Intended for healthcare professionals

Rapid response to:

Analysis

Multidisciplinary team working in cancer: what is the evidence?

BMJ 2010; 340 doi: https://doi.org/10.1136/bmj.c951 (Published 23 March 2010) Cite this as: BMJ 2010;340:c951

Rapid Response:

Patient narratives hold the evidence for MDTs

My cancer treatment included poor doctor/patient communication, non-
existent doctor/doctor communication, false information, lack of consent
to an acutely painful procedure and unrelieved, escalating acute pain. It
left me traumatised and suffering playback for years.

If I had been cared for by a multidisciplinary team (MDT) instead of
one paternalistic individual, there is a good chance much of my suffering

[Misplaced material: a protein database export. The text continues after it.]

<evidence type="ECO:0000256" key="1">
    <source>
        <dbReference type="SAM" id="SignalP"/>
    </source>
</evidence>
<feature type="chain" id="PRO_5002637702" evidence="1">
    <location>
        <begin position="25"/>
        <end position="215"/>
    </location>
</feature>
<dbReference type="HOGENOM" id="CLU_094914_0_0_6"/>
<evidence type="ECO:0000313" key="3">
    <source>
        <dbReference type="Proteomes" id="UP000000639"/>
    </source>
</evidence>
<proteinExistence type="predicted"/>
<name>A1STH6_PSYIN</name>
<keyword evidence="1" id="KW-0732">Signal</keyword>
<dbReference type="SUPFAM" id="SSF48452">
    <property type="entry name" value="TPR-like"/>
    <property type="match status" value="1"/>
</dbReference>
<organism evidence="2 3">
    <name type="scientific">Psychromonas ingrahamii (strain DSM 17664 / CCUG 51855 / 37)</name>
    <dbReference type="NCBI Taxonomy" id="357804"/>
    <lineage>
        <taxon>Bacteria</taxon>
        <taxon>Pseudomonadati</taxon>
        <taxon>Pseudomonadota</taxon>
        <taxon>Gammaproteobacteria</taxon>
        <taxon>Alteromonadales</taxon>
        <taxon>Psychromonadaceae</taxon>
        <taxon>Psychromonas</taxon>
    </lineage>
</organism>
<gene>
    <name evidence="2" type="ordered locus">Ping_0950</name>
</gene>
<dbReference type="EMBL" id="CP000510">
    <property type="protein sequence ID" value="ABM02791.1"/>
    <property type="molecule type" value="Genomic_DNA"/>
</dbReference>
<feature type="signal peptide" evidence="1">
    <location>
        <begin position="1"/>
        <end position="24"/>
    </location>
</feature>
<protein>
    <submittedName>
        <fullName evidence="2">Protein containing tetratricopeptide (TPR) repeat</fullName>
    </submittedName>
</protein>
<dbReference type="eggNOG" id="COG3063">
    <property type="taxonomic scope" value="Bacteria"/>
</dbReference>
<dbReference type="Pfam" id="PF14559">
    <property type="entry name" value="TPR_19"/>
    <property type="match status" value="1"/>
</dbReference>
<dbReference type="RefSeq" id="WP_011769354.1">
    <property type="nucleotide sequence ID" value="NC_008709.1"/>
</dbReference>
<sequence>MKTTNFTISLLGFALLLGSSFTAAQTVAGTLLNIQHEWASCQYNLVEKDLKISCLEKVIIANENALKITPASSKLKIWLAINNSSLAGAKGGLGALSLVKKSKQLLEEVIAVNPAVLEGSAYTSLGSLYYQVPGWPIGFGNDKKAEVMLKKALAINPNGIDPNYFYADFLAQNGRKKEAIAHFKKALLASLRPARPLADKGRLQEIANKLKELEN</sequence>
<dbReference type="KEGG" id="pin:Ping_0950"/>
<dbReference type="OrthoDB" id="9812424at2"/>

would have been relieved, or prevented from occurring.

Far from needing evidence of the effectiveness of MDTs, we need to
ensure every cancer patient has access to them. We need nurses to have
more authority to raise concerns about patients' welfare, stop
inappropriate procedures and ensure adequate levels of pain relief are in
place. We need to bring GPs into the equation, so there is all-round
communication and understanding of treatment side effects and patient's
needs.

Competing interests:
Author, Nothing Personal, disturbing undercurrents in cancer care, Radcliffe Publishing Limited

Competing interests: No competing interests

25 March 2010
Mitzi A J Blennerhassett
patient advocate, author
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